I look forward to your questions concerning the main estimates for the House of Commons, but first let me quickly turn my attention to the main estimates for the Parliamentary Protective Service.
I'll begin by providing you with an overview of the PPS's main estimates request for 2017-18, which totals $68.2 million. This includes a voted budget component of $62.1 million and a $6.1 million statutory budget requirement for the employee benefits program. This 2017-18 main estimates request represents a $5.8-million increase from the PPS's 2016-17 main estimates submission.
In addition to PPS's permanent voted budget of $56.3 million, which was approved under the 2016-2017 Main Estimates and established as a result of Bill , PPS is seeking an additional $5.8 million in permanent funding to support the ongoing implementation of security enhancements and to further stabilize the organizational structure.
Following the events of October 22, 2014, several reviews surrounding this incident were conducted, resulting in 161 recommendations on improving security on Parliament Hill. The PPS received funding approval in September 2016 to launch the PPS mobile response team initiative.
The implementation of this initiative will address a significant number of these 161 recommendations and enhance PPS's overall response capacity.
PPS is requesting permanent funding in the amount of of $1.2 million to further implement and sustain the needs of this initiative.
To support the continuation of the Senate's previously approved security enhancement initiatives, additional funding in the amount of $787,000 will be transferred to PPS given its direct alignment with the PPS's mandate.
The PPS is also seeking permanent funding in the amount of $3 million to stabilize the protective posture in the newly opened 180 Wellington building, and to uphold pre-existing third party security agreements throughout the precinct.
Given the anticipated increase in visitors to the precinct and grounds of Parliament Hill throughout Canada's 150th anniversary celebrations, a total of $400,000 is required in temporary funding to support the costs of the baggage screening facility at 90 Wellington Street through 2017-2018.
This renewed temporary funding will not only enhance the visitor experience, but it will also enable PPS to evaluate this facility's effectiveness, feasibility and long-term sustainability.
This results in a cumulative request of $5.3 million for previously approved and new security enhancement initiatives throughout the parliamentary precinct and the grounds of Parliament Hill.
In addition to the aforementioned operational enhancement initiatives funding requests, the PPS is seeking a permanent increase of $886,000 to fund a series of corporate service requirements. This includes the funding for full-time communications resources to support PPS's internal and external messaging, along with the funding necessary to fulfill the existing service level agreements with the House administration for the provision of human resource and information technology services.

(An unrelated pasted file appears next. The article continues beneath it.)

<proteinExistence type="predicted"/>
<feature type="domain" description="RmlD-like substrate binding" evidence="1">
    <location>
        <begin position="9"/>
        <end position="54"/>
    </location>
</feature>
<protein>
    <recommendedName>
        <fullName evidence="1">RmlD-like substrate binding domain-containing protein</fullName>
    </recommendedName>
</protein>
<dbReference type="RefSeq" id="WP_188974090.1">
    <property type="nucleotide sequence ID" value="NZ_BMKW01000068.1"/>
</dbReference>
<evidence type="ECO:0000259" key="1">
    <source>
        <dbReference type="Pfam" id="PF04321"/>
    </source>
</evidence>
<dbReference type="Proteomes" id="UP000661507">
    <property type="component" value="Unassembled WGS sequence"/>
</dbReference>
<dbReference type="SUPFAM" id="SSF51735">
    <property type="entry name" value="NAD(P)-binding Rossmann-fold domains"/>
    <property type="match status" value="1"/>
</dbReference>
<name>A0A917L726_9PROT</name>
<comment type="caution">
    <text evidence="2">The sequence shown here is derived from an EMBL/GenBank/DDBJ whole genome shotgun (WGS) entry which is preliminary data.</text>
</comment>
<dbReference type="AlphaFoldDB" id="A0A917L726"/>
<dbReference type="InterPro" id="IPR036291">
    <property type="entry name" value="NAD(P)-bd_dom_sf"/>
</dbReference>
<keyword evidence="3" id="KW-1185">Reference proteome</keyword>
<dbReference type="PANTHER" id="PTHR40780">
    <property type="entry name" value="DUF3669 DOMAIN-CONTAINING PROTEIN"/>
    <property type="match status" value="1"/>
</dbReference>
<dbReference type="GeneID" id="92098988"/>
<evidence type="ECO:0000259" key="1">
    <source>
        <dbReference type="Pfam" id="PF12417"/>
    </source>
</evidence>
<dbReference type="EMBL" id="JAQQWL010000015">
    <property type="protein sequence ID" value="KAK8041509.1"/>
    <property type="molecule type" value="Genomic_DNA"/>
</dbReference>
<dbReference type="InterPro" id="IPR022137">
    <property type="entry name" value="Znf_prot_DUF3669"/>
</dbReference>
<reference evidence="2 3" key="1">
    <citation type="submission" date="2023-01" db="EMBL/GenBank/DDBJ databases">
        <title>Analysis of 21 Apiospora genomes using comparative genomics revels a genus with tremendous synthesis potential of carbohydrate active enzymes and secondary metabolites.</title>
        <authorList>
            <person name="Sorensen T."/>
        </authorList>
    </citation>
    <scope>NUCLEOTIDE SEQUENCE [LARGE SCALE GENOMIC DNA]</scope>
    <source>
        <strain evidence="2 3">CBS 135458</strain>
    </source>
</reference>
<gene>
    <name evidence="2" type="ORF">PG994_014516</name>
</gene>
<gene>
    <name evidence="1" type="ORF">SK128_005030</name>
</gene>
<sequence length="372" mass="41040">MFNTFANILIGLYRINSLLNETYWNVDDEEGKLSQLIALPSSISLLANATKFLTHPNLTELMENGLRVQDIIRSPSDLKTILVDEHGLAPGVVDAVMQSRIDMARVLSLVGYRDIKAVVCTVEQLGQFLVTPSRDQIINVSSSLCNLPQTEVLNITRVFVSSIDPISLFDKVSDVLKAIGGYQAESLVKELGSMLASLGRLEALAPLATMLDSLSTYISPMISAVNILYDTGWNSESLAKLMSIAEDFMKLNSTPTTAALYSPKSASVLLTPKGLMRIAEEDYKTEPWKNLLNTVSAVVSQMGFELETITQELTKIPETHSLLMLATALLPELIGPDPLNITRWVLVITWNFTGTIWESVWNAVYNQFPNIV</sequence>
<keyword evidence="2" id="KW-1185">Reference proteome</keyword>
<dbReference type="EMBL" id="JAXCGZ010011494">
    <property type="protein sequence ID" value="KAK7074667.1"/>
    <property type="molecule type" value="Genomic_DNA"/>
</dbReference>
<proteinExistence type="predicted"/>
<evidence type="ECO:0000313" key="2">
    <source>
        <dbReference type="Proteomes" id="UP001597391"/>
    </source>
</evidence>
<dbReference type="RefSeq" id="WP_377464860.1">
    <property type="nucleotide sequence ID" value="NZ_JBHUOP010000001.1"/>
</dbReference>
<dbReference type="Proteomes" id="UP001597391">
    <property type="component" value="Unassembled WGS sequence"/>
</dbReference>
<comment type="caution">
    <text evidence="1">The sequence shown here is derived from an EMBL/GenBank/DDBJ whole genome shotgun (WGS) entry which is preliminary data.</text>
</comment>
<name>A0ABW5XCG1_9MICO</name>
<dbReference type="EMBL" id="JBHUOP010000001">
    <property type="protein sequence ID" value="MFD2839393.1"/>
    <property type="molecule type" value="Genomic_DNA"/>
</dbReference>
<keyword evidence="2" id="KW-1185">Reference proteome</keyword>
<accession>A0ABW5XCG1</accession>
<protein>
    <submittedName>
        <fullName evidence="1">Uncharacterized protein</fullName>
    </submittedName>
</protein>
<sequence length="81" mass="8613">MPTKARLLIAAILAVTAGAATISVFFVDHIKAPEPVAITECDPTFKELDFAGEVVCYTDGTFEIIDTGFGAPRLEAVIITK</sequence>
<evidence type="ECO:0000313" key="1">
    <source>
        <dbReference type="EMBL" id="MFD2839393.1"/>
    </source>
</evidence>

PPS remains committed to operational excellence through the provision of professional physical security services throughout the parliamentary precinct and the grounds of Parliament Hill.
To further enhance the efficiency and effectiveness of its service delivery model, the PPS will focus on the ongoing implementation of existing and new resource optimization initiatives, the identification of opportunities to leverage innovation, and a strengthened commitment to collaboration with its various parliamentary partners.
This concludes my presentation.
My team and I look forward to your questions.
Mr. Graham, I guess I'll start by saying that at the PPS, truly, our strength is our people. The bringing together of the three separate entities upon the creation of the PPS connected corporate knowledge and experience. None of that is lost on us. We've been factoring all of that into every step we take in moving forward as an entity.
To your specific question, I guess what I can say is this. As you know, the creation of the PPS brought together three collective bargaining units: the SPSEA, the SSEA, and PSAC. Since the creation of the PPS, we have believed that it would be best for operations—our concept of operations and employees—if there were a single bargaining unit. It supports our objectives of effectively unifying all the personnel for the service under one operational umbrella, towards a common goal.
The associations have a different perspective, and it's certainly their right to do so. They have articulated that they prefer two bargaining units. In accordance with the law that actually created the PPS, the PPS and the associations have each submitted a request to the PSLREB as to what that right number would be. We currently have three. With this, we've been respectfully waiting for a decision, and we look forward to that decision, hopefully in the coming months.